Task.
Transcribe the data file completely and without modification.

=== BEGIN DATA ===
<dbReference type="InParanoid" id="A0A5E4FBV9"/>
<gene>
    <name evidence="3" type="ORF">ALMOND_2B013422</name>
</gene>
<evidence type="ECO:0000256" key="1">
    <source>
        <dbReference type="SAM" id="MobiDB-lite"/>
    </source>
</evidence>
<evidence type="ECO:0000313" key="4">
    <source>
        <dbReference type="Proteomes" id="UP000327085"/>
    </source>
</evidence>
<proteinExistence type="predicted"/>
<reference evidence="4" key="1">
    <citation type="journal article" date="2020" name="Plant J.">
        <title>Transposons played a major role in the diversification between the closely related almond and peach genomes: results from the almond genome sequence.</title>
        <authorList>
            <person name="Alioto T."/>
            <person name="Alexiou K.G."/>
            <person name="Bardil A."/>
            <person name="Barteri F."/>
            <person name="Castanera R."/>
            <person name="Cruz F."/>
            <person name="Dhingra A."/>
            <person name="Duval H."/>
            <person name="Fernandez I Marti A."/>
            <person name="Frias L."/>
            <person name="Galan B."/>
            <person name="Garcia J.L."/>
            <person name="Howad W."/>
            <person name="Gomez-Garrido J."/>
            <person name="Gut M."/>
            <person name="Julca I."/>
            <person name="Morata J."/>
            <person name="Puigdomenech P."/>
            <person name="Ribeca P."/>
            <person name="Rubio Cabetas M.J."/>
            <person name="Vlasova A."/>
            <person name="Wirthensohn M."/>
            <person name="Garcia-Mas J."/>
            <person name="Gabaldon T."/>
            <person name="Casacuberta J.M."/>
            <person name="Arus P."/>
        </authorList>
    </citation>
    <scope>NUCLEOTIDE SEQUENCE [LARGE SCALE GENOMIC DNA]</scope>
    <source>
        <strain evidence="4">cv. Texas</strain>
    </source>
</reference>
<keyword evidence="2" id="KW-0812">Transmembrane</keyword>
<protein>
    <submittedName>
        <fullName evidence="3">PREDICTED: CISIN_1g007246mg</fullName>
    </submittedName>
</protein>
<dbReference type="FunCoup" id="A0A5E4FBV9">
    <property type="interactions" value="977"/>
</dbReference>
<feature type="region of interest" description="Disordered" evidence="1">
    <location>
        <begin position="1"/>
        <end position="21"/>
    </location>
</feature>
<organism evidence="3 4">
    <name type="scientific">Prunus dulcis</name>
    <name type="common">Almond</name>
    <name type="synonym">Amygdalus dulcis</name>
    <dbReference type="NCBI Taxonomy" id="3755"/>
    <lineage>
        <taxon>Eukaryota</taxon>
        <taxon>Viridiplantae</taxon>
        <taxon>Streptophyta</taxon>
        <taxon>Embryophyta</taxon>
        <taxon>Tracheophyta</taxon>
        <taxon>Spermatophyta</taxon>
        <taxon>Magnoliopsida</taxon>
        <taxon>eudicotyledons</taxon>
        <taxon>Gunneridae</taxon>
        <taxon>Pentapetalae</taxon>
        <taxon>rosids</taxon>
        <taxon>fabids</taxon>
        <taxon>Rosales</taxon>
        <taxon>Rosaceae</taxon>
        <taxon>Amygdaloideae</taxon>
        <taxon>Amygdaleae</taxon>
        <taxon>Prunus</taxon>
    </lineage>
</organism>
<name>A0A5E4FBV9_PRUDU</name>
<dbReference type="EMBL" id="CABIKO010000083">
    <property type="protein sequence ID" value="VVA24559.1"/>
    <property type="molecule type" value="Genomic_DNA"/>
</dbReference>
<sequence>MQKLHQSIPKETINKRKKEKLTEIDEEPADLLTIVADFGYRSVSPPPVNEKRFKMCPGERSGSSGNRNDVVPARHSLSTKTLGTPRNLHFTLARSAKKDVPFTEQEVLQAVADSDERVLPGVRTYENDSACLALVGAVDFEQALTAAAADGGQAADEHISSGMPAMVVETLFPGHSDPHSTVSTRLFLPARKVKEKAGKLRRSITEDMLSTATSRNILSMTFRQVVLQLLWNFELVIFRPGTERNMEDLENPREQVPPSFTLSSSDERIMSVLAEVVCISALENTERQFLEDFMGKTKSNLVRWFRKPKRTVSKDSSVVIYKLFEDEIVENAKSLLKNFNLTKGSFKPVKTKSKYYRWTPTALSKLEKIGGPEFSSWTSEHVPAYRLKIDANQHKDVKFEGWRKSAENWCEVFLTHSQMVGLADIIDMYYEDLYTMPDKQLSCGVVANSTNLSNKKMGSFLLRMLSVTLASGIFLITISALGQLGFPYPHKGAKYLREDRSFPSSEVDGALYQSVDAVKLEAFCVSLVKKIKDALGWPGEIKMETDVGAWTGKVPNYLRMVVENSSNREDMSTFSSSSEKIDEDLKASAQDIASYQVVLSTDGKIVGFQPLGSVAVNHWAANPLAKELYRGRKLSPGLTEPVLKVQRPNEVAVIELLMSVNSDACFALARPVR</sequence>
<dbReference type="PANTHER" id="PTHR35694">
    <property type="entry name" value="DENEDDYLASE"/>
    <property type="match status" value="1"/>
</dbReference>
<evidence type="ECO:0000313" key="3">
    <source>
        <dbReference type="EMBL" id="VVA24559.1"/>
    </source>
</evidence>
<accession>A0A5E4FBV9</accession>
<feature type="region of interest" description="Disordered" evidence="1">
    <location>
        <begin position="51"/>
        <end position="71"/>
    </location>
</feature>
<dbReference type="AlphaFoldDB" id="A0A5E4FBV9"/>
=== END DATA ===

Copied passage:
<dbReference type="InParanoid" id="A0A5E4FBV9"/>
<gene>
    <name evidence="3" type="ORF">ALMOND_2B013422</name>
</gene>
<evidence type="ECO:0000256" key="1">
    <source>
        <dbReference type="SAM" id="MobiDB-lite"/>
    </source>
</evidence>
<evidence type="ECO:0000313" key="4">
    <source>
        <dbReference type="Proteomes" id="UP000327085"/>
    </source>
</evidence>
<proteinExistence type="predicted"/>
<reference evidence="4" key="1">
    <citation type="journal article" date="2020" name="Plant J.">
        <title>Transposons played a major role in the diversification between the closely related almond and peach genomes: results from the almond genome sequence.</title>
        <authorList>
            <person name="Alioto T."/>
            <person name="Alexiou K.G."/>
            <person name="Bardil A."/>
            <person name="Barteri F."/>
            <person name="Castanera R."/>
            <person name="Cruz F."/>
            <person name="Dhingra A."/>
            <person name="Duval H."/>
            <person name="Fernandez I Marti A."/>
            <person name="Frias L."/>
            <person name="Galan B."/>
            <person name="Garcia J.L."/>
            <person name="Howad W."/>
            <person name="Gomez-Garrido J."/>
            <person name="Gut M."/>
            <person name="Julca I."/>
            <person name="Morata J."/>
            <person name="Puigdomenech P."/>
            <person name="Ribeca P."/>
            <person name="Rubio Cabetas M.J."/>
            <person name="Vlasova A."/>
            <person name="Wirthensohn M."/>
            <person name="Garcia-Mas J."/>
            <person name="Gabaldon T."/>
            <person name="Casacuberta J.M."/>
            <person name="Arus P."/>
        </authorList>
    </citation>
    <scope>NUCLEOTIDE SEQUENCE [LARGE SCALE GENOMIC DNA]</scope>
    <source>
        <strain evidence="4">cv. Texas</strain>
    </source>
</reference>
<keyword evidence="2" id="KW-0812">Transmembrane</keyword>
<protein>
    <submittedName>
        <fullName evidence="3">PREDICTED: CISIN_1g007246mg</fullName>
    </submittedName>
</protein>
<dbReference type="FunCoup" id="A0A5E4FBV9">
    <property type="interactions" value="977"/>
</dbReference>
<feature type="region of interest" description="Disordered" evidence="1">
    <location>
        <begin position="1"/>
        <end position="21"/>
    </location>
</feature>
<organism evidence="3 4">
    <name type="scientific">Prunus dulcis</name>
    <name type="common">Almond</name>
    <name type="synonym">Amygdalus dulcis</name>
    <dbReference type="NCBI Taxonomy" id="3755"/>
    <lineage>
        <taxon>Eukaryota</taxon>
        <taxon>Viridiplantae</taxon>
        <taxon>Streptophyta</taxon>
        <taxon>Embryophyta</taxon>
        <taxon>Tracheophyta</taxon>
        <taxon>Spermatophyta</taxon>
        <taxon>Magnoliopsida</taxon>
        <taxon>eudicotyledons</taxon>
        <taxon>Gunneridae</taxon>
        <taxon>Pentapetalae</taxon>
        <taxon>rosids</taxon>
        <taxon>fabids</taxon>
        <taxon>Rosales</taxon>
        <taxon>Rosaceae</taxon>
        <taxon>Amygdaloideae</taxon>
        <taxon>Amygdaleae</taxon>
        <taxon>Prunus</taxon>
    </lineage>
</organism>
<name>A0A5E4FBV9_PRUDU</name>
<dbReference type="EMBL" id="CABIKO010000083">
    <property type="protein sequence ID" value="VVA24559.1"/>
    <property type="molecule type" value="Genomic_DNA"/>
</dbReference>
<sequence>MQKLHQSIPKETINKRKKEKLTEIDEEPADLLTIVADFGYRSVSPPPVNEKRFKMCPGERSGSSGNRNDVVPARHSLSTKTLGTPRNLHFTLARSAKKDVPFTEQEVLQAVADSDERVLPGVRTYENDSACLALVGAVDFEQALTAAAADGGQAADEHISSGMPAMVVETLFPGHSDPHSTVSTRLFLPARKVKEKAGKLRRSITEDMLSTATSRNILSMTFRQVVLQLLWNFELVIFRPGTERNMEDLENPREQVPPSFTLSSSDERIMSVLAEVVCISALENTERQFLEDFMGKTKSNLVRWFRKPKRTVSKDSSVVIYKLFEDEIVENAKSLLKNFNLTKGSFKPVKTKSKYYRWTPTALSKLEKIGGPEFSSWTSEHVPAYRLKIDANQHKDVKFEGWRKSAENWCEVFLTHSQMVGLADIIDMYYEDLYTMPDKQLSCGVVANSTNLSNKKMGSFLLRMLSVTLASGIFLITISALGQLGFPYPHKGAKYLREDRSFPSSEVDGALYQSVDAVKLEAFCVSLVKKIKDALGWPGEIKMETDVGAWTGKVPNYLRMVVENSSNREDMSTFSSSSEKIDEDLKASAQDIASYQVVLSTDGKIVGFQPLGSVAVNHWAANPLAKELYRGRKLSPGLTEPVLKVQRPNEVAVIELLMSVNSDACFALARPVR</sequence>
<dbReference type="PANTHER" id="PTHR35694">
    <property type="entry name" value="DENEDDYLASE"/>
    <property type="match status" value="1"/>
</dbReference>
<evidence type="ECO:0000313" key="3">
    <source>
        <dbReference type="EMBL" id="VVA24559.1"/>
    </source>
</evidence>
<accession>A0A5E4FBV9</accession>
<feature type="region of interest" description="Disordered" evidence="1">
    <location>
        <begin position="51"/>
        <end position="71"/>
    </location>
</feature>
<dbReference type="AlphaFoldDB" id="A0A5E4FBV9"/>